Former Google engineer Mike Wacker claims that CEO Sundar Pichai lied to Congress when claiming that the company does not manually intervene on users search results.
In a Medium blog post titled “Google’s Manual Interventions in Search Results,” former Google engineer Mike Wacker alleges that Google CEO Sundar Pichai lied to Congres when he stated “We don’t manually intervene on any particular search result.” Wacker notes that Pichai’s comment was in answer to a question from Rep. Zoe Lofgren (D-CA) who asked why photos of President Trump were returned under image searches for the term “idiot.”
Pichai claimed that this was an automated process as Google ranked results based on thing such as “relevance, freshness, popularity,” etc. and outright stated that the company does nto intervene on particular search results. Wacker notes that a few days later, Slate writer April Glaser searcher for the term “abortion” on YouTube and was unhappy with the results returned, writing an article about the issue. Wacker writes:
She would later receive a response from a YouTube spokesperson. However, this answer was different from the answer that Sundar Pichai delivered to Rep. Lofgren. Instead of explaining how search works and how these results were produced by an objective, automated process, the spokesperson “stressed that the company is working to provide more credible news content from its search and discovery algorithms.”
Wacker began his own investigation into Google’s search algorithm where he made a discovery. “I eventually found the smoking gun: the exact change where Google had altered the search results for abortion. My initial reaction was a mix of excitement and shock.”
Wacker goes on to describe the full details of the evidence he found that shows that YouTube — a Google-owned company — actively manipulated user search results:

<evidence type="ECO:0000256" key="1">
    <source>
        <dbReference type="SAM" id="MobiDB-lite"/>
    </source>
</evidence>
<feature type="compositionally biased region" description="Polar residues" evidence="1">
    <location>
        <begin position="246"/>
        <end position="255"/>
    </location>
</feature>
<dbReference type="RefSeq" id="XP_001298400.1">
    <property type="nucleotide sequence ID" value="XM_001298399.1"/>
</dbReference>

To reference the infamous phrase “alternative facts,” the change essentially used an alternative algorithm that delivers alternative search results. A special file named youtube_controversial_query_blacklist could be used to manually trigger this alternative algorithm. For any search or query that matched an entry on that blacklist, YouTube would blacklist the normal search results, switching over to the alternative search results instead.
The smoking gun I had discovered was a change that added two entries to that blacklist: “abortion” and “abortions”. As a result of this change, searches for those terms displayed the alternative search results. The change had been made at Dec 14, 2018, 3:17 PM PST, mere hours after April Glaser of Slate had emailed YouTube.
Wacker then goes on to give examples of some of the blacklists created by Google to suppress certain content:
It didn’t end there. Herein lies the key point: it’s not about where the blacklist begins, but where the blacklist ends. In this case, that contrast could not be more stark: the first entry on the blacklist was added because of a mass shooting, and the last entry was added because a Slate writer complained about search results for abortion.
Two other additions to the blacklist deserve additional scrutiny. The first one is related to a member of Congress. On December 14, 2017, “maxine waters” was added to the blacklist. This change had been made because a single employee had complained that search results for her were low quality. The potential motivations and biases of that employee are not known. Another employee then compared the normal search results and the alternative search results for “maxine waters” and decided to switch over to the alternative search results. The criteria used to determine which search results are better are also not known.
The consequences of this change would then carry over into the 2018 midterm election. During that election, users who searched for Maxine Waters on YouTube would have received the alternative search results, whereas users who searched for her opponent, Omar Navarro, would have received the normal search results.
In Wacker’s opinion, it is clear that Pichai did not tell the truth to Congress:
Sundar’s answer misled Rep. Lofgren, who responded that the potential biases of Google’s employees “has nothing to do with the algorithms and the really automated process that is the search engine that serves us.” As it turns out, the question of “what we’re going to show the user” is not dictated solely by algorithms and automated processes, and the biases of Google’s employees could have something to do with those search results.
Read Wacker’s full exposé at Medium here.